Ikea lounger story a show of Swedish brand's tolerance

By Ni Tao
0 Comment(s)Print E-mail Shanghai Daily, September 19, 2016
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The sight of people who "pass out" on Ikea couches or beds is so common that one loses count of how many times similar reports have appeared in overseas media.

Ikea stores in China have again made headlines, for the same reason they often do. The New York Times published a story on August 26 entitled "Shh, it's naptime at Ikea in China." The story claimed that "When browsing coffee tables, kitchen cabinets and dessert plates becomes too exhausting at an Ikea store in China, feel free to pass out under a deliciously cozy Flöng duvet or across a Storå loft bed — right in the showroom."

In fact, the sight of people who "pass out" on Ikea couches or beds is so common that one loses count of how many times similar reports have appeared in overseas media. For what I can remember, starting in 2010, Western media have cast their spotlight on this so-called "clan of Ikea sleepers." There are also expats who blog about coming across customers who are so sound asleep that they even snore or drool.

Many of the media or blog articles carry headlines that are, let's say, unflattering at the very least, such as "Chinese Ikea customers make themselves a little too comfortable at home," or "Sleeping, dating, vomiting... is there anything Ikea won't let you do?" Many foreigners are frankly appalled at the seemingly outlandish sight of people lying sprawled on beds, sometimes even with Ikea bedding wrapped around them.

In their eyes, that people have no qualms about turning a public showroom into their private bedroom says a lot about their selfish egos, poor manners and incredible disregard of privacy, something most Westerners have come to take for granted. Attempts are made to explain the socioeconomic and cultural reasons behind the fact that Chinese appear to have the uncanny ability to sleep in any environment.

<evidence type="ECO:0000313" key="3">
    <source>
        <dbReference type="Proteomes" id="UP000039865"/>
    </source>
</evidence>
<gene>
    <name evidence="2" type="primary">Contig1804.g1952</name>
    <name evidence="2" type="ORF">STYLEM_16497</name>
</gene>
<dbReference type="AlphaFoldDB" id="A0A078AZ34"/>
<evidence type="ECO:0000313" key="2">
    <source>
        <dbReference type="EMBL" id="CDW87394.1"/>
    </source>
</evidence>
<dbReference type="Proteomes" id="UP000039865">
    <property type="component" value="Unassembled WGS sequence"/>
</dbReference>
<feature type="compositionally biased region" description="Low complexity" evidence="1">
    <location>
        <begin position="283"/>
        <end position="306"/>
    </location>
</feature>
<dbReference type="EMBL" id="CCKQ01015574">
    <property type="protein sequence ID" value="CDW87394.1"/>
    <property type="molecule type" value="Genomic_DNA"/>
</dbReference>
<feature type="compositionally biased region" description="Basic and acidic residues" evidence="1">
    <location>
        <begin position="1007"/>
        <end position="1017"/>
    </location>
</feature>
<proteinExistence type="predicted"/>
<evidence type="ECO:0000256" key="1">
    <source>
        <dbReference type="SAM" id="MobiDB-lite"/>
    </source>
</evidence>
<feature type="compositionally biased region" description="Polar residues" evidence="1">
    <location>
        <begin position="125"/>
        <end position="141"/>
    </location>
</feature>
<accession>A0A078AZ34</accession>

One possible explanation is that the siesta is a time-honored tradition in China. Besides, children and the elderly easily tire of shopping or just hanging out in an immense Ikea store. As a frequenter of Ikea, I sometimes picture myself slumping into the fluffy pillows and enjoying some shut-eye on the soft mattresses. But unlike those who act on such impulses, I keep them to myself.

Many seem to be wondering what this fuss is all about, since Ikea itself is fairly tolerant of the sleepers, despite occasional complaints from its staff who have to change or smooth creased bed sheets. When asked to comment on this phenomenon, Josefin Torell, a spokeswoman at Ikea's head office in Sweden, once said to the effect that the company neither bans nor encourages this behavior, and this is actually not an issue at all as it delights them to see customers feel so at home at Ikea, which is aptly transliterated as "Yi Jia" in Chinese, meaning a "cozy home."

Indeed, those customers dozing off on Ikea beds are an unpleasant sight, and not all Chinese are willing to sacrifice privacy and "face" for comfort. Criticisms such as these are not entirely unjustified. But they perhaps miss the point about Ikea as being more than a mere seller of household amenities. Rather, it has always been a vibrant social space since its first store in China opened in 1998.

For many, Ikea is a free, multi-functional social space they can hardly find elsewhere in today's China. Senior citizens date there, and even bring their own food, to which Ikea turns a blind eye. In summer, the air-conditioned mall provides a refuge for lower-income households living in cramped, stuffy urban homes. Holiday-makers traveling in big cities on tight budget make a point of spending a day at Ikea, shopping, browsing and relaxing, followed by a meal of Ikea's iconic Swedish meatballs and baked salmon.

In an increasingly expensive society, there remains very few places where fun can be had for almost as cheap as what one pays for the national pastime of square dancing. No wonder the BBC once described Ikea as a "theme park" in China. In fact, in addition to the clan of sleepers, Ikea also takes a tolerant attitude toward people who steal its business. I once saw a WeChat posting whose author told of his experience with a couple who delivered a piece of Ikea furniture to his home and helped assemble it. The couple is among the small-time porters who loiter outside of Ikeas, looking for customers. They charge less for delivery than the store, which, aware of their existence, mercifully leaves them alone.

One thing that we find most lacking in China today is the spirit of tolerance. Not all are happy to show civility to people they regard as socially inferior, such as scavengers and migrants. A ritual among local newspapers has been the coverage, year after year in summer, of the legion of pensioners chilling out in air-conditioned subway stations or bookstores, as if their presence causes some kind of intangible harm.

Although these news items contain no air of irreverence, they often carry undertones that seem to suggest that these air-conditioning "refugees" are an eyesore. Can we not be a little more tolerant?

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